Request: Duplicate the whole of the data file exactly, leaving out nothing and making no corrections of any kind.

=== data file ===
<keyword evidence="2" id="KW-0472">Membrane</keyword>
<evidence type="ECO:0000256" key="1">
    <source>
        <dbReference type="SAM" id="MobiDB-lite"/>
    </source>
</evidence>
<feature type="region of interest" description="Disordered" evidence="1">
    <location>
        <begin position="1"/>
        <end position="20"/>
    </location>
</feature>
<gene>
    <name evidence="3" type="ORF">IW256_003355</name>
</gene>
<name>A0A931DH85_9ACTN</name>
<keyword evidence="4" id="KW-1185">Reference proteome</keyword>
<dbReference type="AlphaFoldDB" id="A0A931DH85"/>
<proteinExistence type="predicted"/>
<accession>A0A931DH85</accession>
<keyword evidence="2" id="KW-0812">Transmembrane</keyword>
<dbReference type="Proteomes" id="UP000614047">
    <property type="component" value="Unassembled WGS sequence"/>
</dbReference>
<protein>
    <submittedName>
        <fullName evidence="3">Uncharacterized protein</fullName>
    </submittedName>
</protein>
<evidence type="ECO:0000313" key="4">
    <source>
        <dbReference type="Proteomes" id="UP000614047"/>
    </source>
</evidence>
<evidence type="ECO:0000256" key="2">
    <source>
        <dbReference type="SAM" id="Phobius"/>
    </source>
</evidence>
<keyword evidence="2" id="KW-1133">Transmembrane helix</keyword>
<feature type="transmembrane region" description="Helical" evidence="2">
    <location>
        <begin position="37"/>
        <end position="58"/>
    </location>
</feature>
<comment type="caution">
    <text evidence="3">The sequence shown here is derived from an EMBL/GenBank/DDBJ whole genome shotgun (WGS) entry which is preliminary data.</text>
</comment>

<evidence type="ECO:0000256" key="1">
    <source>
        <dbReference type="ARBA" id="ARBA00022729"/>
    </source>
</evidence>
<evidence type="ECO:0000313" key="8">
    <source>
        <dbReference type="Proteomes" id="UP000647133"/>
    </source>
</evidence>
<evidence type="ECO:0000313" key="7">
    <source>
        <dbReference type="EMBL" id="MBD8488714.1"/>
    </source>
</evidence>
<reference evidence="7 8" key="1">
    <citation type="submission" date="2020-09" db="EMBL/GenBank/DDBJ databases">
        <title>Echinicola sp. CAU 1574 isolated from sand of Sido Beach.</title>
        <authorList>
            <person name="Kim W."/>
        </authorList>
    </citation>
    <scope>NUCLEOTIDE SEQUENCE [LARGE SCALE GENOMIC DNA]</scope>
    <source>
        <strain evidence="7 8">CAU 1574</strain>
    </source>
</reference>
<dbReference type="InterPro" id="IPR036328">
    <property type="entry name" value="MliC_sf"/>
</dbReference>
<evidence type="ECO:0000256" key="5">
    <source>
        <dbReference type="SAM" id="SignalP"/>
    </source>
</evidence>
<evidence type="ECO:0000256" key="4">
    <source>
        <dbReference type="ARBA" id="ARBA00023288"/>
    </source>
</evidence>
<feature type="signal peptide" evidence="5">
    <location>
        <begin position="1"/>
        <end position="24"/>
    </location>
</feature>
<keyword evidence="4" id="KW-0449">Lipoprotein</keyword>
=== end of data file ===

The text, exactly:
<keyword evidence="2" id="KW-0472">Membrane</keyword>
<evidence type="ECO:0000256" key="1">
    <source>
        <dbReference type="SAM" id="MobiDB-lite"/>
    </source>
</evidence>
<feature type="region of interest" description="Disordered" evidence="1">
    <location>
        <begin position="1"/>
        <end position="20"/>
    </location>
</feature>
<gene>
    <name evidence="3" type="ORF">IW256_003355</name>
</gene>
<name>A0A931DH85_9ACTN</name>
<keyword evidence="4" id="KW-1185">Reference proteome</keyword>
<dbReference type="AlphaFoldDB" id="A0A931DH85"/>
<proteinExistence type="predicted"/>
<accession>A0A931DH85</accession>
<keyword evidence="2" id="KW-0812">Transmembrane</keyword>
<dbReference type="Proteomes" id="UP000614047">
    <property type="component" value="Unassembled WGS sequence"/>
</dbReference>
<protein>
    <submittedName>
        <fullName evidence="3">Uncharacterized protein</fullName>
    </submittedName>
</protein>
<evidence type="ECO:0000313" key="4">
    <source>
        <dbReference type="Proteomes" id="UP000614047"/>
    </source>
</evidence>
<evidence type="ECO:0000256" key="2">
    <source>
        <dbReference type="SAM" id="Phobius"/>
    </source>
</evidence>
<keyword evidence="2" id="KW-1133">Transmembrane helix</keyword>
<feature type="transmembrane region" description="Helical" evidence="2">
    <location>
        <begin position="37"/>
        <end position="58"/>
    </location>
</feature>
<comment type="caution">
    <text evidence="3">The sequence shown here is derived from an EMBL/GenBank/DDBJ whole genome shotgun (WGS) entry which is preliminary data.</text>
</comment>

<evidence type="ECO:0000256" key="1">
    <source>
        <dbReference type="ARBA" id="ARBA00022729"/>
    </source>
</evidence>
<evidence type="ECO:0000313" key="8">
    <source>
        <dbReference type="Proteomes" id="UP000647133"/>
    </source>
</evidence>
<evidence type="ECO:0000313" key="7">
    <source>
        <dbReference type="EMBL" id="MBD8488714.1"/>
    </source>
</evidence>
<reference evidence="7 8" key="1">
    <citation type="submission" date="2020-09" db="EMBL/GenBank/DDBJ databases">
        <title>Echinicola sp. CAU 1574 isolated from sand of Sido Beach.</title>
        <authorList>
            <person name="Kim W."/>
        </authorList>
    </citation>
    <scope>NUCLEOTIDE SEQUENCE [LARGE SCALE GENOMIC DNA]</scope>
    <source>
        <strain evidence="7 8">CAU 1574</strain>
    </source>
</reference>
<dbReference type="InterPro" id="IPR036328">
    <property type="entry name" value="MliC_sf"/>
</dbReference>
<evidence type="ECO:0000256" key="5">
    <source>
        <dbReference type="SAM" id="SignalP"/>
    </source>
</evidence>
<evidence type="ECO:0000256" key="4">
    <source>
        <dbReference type="ARBA" id="ARBA00023288"/>
    </source>
</evidence>
<feature type="signal peptide" evidence="5">
    <location>
        <begin position="1"/>
        <end position="24"/>
    </location>
</feature>
<keyword evidence="4" id="KW-0449">Lipoprotein</keyword>